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IN SHORT: A fabulous surprise! A close to great film for us grownups! [Rated R for language and some drug content. 90 minutes]
The bigger surprise is that, if you want to delve through Cranky's Archives to comparison shop our opinion vs. those of the Awards Committees at the Sundance Film Festival, you will rarely find us in agreement. Writer/Director Tom McCarthy's The Station Agent took three at Sundance. The Audience Award (which is where we chime in) as well as awards for the screenplay and the performance by Patricia Clarkson. (We've got one small gripe with those but it isn't a big deal since you won't be lugging little kids to this R rated film. Clarkson is instructed to use a certain four letter word far too many times and her delivery seems far out of character, at least to us.)
The Station Agent works beautifully because all it does is tell its story. Nothing fancy. Nothing film school or arthouse pretentious. Just the way we like 'em.
We've known one hard core train fanatic in our lifetime, he's now a conductor for Amtrak, so we're not at all surprised to learn that there is a subset of fans called train-chasers who film trains in action; show those films at club meetings and conventions and archive footage of old engines. You get to meet two of 'em, Fin McBride (Peter Dinklage) and Henry Styles (Paul Benjamin), Fin's boss at the Golden Spike model train store of Hoboken, New Jersey. We'll come back to one of 'em in a moment.
Far enough away from Hoboken that it's positively rural is the town of Newfoundland, whose residential population isn't big enough to support its own train station, which was sold off years ago. Here you'll find divorced painter Olivia Harris (Patricia Clarkson) mourning the loss of her son and still at loggerheads with her ex, and hot dog vendor Joe Oramas (Bobby Cannavale). Joe's from Manhattan, and thus superior to all Jerseyites except for the fact that he's got no life of his own, has to care for a sickly father and doesn't think twice about sticking his nose into other people's business and then spreading his newfound knowledge among the masses. When Fin moves into the abandoned depot, Joe takes note. What could Fin possibly have with these losers? - - colloquially speaking, of course.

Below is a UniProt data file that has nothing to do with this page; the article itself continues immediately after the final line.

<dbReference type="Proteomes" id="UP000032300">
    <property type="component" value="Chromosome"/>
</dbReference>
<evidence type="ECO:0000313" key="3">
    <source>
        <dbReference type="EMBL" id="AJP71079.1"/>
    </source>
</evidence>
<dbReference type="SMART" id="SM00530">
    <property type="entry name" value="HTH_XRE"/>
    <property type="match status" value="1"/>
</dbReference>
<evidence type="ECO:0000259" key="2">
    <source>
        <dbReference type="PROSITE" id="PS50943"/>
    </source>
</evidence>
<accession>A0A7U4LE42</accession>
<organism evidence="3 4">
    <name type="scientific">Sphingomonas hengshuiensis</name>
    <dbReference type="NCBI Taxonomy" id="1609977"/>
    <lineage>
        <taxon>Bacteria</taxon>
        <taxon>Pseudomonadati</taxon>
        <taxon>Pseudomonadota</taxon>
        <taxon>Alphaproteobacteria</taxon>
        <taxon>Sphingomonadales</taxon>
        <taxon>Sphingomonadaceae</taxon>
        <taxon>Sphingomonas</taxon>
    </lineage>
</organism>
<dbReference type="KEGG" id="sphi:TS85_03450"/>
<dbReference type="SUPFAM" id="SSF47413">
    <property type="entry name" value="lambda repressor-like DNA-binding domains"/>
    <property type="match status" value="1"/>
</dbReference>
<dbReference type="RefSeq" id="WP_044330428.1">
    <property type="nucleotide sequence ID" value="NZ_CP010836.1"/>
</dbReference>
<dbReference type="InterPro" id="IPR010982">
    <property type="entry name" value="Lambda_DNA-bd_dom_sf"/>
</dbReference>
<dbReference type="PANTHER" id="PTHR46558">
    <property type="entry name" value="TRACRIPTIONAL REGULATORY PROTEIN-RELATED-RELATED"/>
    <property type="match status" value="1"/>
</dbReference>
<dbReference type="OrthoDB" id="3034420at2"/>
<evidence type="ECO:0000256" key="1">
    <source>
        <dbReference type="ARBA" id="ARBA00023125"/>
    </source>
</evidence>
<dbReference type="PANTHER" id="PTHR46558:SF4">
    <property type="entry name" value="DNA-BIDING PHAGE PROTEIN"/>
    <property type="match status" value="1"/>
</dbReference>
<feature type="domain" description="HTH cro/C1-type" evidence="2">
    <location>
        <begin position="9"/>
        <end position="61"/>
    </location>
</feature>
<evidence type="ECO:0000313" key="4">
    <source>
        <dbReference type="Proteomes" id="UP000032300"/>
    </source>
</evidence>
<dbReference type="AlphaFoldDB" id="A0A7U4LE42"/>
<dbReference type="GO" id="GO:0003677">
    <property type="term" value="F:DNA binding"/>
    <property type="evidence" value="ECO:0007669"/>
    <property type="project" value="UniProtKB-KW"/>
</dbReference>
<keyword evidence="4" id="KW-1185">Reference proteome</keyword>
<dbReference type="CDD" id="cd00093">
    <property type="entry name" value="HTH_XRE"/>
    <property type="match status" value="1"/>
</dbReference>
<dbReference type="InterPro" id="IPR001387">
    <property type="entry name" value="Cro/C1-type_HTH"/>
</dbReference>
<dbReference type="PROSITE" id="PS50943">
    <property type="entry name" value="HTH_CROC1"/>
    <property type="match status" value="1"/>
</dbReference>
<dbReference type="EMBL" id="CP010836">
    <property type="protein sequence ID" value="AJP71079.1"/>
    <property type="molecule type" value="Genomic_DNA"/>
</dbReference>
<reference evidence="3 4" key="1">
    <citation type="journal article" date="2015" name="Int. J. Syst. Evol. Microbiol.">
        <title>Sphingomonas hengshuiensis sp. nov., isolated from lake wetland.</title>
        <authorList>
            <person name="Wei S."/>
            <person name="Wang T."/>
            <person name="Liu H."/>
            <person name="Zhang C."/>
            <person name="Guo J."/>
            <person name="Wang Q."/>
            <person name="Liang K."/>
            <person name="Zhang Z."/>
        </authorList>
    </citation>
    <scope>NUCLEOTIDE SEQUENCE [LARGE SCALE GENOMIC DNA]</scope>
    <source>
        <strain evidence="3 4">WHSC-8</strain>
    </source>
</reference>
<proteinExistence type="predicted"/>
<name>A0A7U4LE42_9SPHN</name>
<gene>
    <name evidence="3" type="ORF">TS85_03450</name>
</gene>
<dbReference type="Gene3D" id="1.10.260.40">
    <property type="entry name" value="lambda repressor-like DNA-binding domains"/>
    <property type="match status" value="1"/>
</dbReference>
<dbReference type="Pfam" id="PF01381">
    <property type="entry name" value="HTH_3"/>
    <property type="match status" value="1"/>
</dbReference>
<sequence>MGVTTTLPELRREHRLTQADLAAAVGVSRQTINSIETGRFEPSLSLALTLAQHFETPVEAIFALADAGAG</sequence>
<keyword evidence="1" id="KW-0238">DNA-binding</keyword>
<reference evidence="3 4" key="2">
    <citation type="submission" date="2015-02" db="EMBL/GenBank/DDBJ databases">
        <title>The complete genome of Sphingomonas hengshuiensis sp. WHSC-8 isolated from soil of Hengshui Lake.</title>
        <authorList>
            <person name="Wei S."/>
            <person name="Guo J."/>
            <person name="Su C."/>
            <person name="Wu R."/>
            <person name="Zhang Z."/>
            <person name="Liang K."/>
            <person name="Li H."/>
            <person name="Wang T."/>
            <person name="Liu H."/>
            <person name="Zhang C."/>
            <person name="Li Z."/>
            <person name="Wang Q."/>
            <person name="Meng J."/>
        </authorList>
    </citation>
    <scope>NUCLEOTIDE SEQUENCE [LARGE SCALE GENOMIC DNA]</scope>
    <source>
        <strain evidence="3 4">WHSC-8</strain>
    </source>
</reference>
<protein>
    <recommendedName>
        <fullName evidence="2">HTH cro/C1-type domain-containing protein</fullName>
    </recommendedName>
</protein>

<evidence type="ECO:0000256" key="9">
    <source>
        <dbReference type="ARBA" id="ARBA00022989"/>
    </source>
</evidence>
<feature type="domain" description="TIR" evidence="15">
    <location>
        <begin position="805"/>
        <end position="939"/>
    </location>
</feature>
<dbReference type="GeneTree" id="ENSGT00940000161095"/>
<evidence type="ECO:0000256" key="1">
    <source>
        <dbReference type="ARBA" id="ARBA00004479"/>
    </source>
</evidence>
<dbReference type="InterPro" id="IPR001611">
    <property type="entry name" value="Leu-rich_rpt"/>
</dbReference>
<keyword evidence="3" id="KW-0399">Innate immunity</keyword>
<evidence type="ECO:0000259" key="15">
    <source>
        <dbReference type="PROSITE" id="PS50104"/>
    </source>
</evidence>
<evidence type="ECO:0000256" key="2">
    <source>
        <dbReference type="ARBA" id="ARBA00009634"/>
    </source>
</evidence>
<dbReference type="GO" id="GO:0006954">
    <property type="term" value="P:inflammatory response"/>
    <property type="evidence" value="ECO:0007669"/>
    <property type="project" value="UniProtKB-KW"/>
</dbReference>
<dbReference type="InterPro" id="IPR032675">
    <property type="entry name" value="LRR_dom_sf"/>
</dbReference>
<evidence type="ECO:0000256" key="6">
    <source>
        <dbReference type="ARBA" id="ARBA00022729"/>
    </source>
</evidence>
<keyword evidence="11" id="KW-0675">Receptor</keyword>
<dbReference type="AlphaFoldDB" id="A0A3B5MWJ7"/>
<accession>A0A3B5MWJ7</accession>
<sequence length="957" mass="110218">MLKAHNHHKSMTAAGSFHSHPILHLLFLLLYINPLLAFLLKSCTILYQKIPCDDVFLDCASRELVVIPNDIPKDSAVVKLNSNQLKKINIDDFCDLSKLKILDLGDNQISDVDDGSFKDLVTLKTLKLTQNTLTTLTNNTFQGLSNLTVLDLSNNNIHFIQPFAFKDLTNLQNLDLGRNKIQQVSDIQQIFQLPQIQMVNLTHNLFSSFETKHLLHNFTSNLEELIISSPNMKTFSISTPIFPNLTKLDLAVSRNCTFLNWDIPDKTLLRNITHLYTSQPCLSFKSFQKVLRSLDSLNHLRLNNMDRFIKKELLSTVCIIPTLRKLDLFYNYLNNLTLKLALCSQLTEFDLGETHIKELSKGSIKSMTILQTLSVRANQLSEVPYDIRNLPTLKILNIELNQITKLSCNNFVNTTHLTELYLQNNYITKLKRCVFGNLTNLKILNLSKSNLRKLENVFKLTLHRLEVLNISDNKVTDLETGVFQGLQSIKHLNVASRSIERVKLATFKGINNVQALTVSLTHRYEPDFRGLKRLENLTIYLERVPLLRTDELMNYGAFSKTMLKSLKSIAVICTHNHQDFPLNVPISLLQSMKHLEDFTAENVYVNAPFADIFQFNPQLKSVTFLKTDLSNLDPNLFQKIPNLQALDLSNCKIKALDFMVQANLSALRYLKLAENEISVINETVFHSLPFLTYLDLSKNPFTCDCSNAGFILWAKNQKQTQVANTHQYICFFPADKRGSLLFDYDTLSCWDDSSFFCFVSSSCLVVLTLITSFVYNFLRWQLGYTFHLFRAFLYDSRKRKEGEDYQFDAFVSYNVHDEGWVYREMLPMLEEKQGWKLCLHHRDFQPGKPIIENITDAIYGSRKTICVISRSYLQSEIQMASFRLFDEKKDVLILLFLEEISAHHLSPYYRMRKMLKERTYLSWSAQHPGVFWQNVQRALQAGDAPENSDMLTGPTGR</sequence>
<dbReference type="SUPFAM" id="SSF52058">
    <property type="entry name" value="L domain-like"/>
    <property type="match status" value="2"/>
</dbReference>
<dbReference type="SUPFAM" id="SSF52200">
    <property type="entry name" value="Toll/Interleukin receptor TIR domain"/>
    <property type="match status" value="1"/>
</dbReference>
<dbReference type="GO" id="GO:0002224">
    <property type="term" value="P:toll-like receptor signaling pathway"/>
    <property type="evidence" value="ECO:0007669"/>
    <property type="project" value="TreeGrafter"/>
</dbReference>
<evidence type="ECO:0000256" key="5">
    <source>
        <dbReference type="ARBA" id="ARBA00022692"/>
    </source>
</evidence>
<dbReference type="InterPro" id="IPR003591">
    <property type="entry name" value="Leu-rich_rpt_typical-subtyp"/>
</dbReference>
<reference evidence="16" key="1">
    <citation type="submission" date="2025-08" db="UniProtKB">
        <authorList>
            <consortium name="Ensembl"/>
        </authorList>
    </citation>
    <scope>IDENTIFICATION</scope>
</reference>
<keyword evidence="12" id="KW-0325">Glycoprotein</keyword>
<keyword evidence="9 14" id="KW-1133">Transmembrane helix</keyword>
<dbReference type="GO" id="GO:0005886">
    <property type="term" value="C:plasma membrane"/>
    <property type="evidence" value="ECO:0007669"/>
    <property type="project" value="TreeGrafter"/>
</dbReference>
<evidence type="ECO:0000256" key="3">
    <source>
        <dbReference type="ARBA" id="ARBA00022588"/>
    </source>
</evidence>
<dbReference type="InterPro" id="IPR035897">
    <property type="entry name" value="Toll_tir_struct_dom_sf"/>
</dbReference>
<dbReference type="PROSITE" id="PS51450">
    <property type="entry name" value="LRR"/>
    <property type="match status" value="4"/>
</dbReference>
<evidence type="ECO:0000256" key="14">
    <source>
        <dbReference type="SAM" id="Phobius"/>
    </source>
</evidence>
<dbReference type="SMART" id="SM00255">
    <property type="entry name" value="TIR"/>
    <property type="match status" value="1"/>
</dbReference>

Fin, a grown man, topped out at four foot five inches. He's a dwarf, although according to the lady sitting behind us, "he has the most expressive eyes I've ever seen." Fin doesn't carry the emotional load of his height (and another unmentioned disability) well, which is why he is more than happy living in an abandoned train depot where no one will ever come a'calling. Except Joe, of course. How Olivia fits into the picture is just too damned funny to spill. Miramax hasn't asked us to keep our traps shut about it, but we advise you do when you tell friends about the film.
That's assuming you can find it on a big screen before it goes to DVD, as many indie productions seem to do more often than not. Even those that have the power of Miramax behind 'em.
McCarthy's script keeps its eye on the prize, working on developing characters we can care about. True, some are annoying and some are pathetic and some are just studs . . . it all comes together full throttle the evening Fin gets drunk at a surprisingly crowded local bar. What comes next, well, we were surprised. We're usually not, even more rarely with low budget indieflicks helmed by first timers. We were here.
On average, a first run movie ticket will run you Ten Bucks. Were Cranky able to set his own price to The Station Agent, he would have paid . . .
Seek it out. Kidlets need not care. This one's for grownups
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